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Why Did Starwood’s RevPAR Improve in 2014?

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Starwood’s RevPAR

Starwood Hotels and Resorts (HOT) derives its revenue from hotel operations. Starwood’s hotel business is largely focused on the global operation of hotels and resorts—primarily in the luxury and upper upscale segments of the lodging industry.

RevPAR (revenue per available room) is the most important performance indicator for the hotel industry. It captures both the occupancy and the ADR (average daily room) rates. RevPAR is calculated by dividing hotel room revenue by the total available room nights. Starwood’s system-wide RevPAR increased by 4.4%. It was mainly driven by strong performance in the North America region. Investors should keep in mind that the fourth quarter marked the seventh straight quarter with record-high occupancy.

It should be noted that system-wide RevPAR increased by ~5% YoY (year-over-year) in 4Q14 for both Wyndham (WYN) and Hyatt (H). Hilton (HLT) and Marriott’s (MAR) system-wide RevPAR rose 6.6% and 6.2% YoY, respectively, in 4Q14.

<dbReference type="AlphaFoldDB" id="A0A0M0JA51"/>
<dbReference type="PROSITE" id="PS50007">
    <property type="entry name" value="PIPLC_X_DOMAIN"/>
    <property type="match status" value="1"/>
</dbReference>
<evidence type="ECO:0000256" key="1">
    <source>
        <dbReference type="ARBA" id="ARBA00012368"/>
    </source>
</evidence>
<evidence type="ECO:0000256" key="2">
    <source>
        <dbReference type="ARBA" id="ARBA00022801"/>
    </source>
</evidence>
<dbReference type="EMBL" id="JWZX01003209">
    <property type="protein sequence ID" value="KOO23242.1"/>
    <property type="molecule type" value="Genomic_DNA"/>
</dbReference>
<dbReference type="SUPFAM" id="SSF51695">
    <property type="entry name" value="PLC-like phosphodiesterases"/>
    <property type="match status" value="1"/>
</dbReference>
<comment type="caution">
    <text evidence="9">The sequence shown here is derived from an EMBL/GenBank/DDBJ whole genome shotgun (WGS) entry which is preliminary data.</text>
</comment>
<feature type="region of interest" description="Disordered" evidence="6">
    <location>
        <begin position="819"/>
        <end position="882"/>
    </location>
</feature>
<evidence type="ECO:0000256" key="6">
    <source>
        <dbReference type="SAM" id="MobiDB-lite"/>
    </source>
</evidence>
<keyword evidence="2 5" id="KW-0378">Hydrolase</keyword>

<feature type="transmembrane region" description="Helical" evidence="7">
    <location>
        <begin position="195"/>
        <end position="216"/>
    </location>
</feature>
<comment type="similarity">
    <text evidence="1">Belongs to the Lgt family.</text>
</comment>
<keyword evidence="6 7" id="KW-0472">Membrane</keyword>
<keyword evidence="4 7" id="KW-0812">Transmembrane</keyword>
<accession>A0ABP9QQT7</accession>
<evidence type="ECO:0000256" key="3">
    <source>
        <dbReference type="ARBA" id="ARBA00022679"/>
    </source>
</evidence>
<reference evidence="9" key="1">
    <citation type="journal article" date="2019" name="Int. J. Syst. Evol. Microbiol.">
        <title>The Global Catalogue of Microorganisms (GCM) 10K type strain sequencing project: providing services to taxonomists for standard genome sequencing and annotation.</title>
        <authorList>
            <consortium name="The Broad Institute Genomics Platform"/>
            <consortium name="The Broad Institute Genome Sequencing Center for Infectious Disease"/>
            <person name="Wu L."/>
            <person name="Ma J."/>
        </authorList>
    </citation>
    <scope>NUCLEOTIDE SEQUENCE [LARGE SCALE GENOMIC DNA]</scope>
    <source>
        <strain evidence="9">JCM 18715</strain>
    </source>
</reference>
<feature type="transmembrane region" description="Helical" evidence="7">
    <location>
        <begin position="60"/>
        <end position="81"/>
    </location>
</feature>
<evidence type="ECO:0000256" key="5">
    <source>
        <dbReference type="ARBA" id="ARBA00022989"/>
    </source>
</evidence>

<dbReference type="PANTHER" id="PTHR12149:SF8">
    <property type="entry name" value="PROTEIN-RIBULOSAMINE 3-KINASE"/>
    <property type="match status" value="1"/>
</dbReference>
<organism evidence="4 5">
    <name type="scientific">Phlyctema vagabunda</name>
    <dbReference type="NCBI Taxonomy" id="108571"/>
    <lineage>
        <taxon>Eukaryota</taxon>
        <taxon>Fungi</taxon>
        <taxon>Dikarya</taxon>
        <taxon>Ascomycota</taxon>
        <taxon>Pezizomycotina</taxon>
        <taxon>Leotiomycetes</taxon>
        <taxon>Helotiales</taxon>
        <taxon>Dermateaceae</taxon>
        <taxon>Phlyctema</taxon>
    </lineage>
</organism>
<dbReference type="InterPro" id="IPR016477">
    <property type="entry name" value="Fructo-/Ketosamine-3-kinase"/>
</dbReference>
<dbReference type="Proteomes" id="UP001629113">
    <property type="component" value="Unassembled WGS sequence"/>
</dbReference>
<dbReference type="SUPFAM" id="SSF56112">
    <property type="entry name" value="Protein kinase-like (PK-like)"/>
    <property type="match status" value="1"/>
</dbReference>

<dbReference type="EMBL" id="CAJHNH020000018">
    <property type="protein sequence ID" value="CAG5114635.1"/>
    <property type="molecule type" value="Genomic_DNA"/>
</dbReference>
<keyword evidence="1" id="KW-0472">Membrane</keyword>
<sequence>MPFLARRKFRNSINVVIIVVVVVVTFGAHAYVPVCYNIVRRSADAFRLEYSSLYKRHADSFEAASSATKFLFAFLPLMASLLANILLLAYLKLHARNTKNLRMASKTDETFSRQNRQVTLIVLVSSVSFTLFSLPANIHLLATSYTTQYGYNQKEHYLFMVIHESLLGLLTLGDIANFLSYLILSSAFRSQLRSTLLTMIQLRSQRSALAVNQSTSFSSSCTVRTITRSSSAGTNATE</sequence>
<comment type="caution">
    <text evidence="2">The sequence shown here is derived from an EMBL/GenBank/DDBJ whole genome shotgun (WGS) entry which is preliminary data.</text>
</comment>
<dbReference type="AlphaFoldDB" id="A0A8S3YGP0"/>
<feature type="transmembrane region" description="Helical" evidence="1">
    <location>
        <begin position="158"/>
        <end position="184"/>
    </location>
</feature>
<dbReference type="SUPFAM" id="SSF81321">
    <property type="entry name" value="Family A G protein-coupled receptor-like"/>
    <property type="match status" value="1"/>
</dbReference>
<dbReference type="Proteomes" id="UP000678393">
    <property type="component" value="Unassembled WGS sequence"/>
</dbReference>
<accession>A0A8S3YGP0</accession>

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2014 RevPAR 

For 2014, Starwood’s RevPAR was up 5.8%. This was within the guidance range set out last year. Mainly, it was driven by strong performance in the North America region. RevPAR was up 7% in 2014.

As noted in Starwood’s 4Q14 earnings call, RevPAR in China increased over 8% in 2014. RevPAR in the Asia-Pacific markets outside of China grew almost 3%. RevPAR in the Middle East and Africa grew 2.4%. In Europe, hotel performance greatly improved in the second half of 2014.

RevPAR guidance for 2015

Starwood expects that the RevPAR increase at same-store, system-wide hotels worldwide will be 5%–7% in constant dollars for 2015. For 1Q15, the RevPAR increase at same-store, system-wide hotels worldwide will be 4%–6% in constant dollars.

Investors can buy Starwood’s share directly or through ETFs like the iShares U.S. Consumer Services ETF (IYC) and the Consumer Discretionary Select Sector SPDR Fund (XLY). It should be noted the RevPAR denoted in this article is adjusted for currency. The RevPAR are comparable.

In the next part of this series, we’ll discuss how Starwood funds its capital return to its shareholders.

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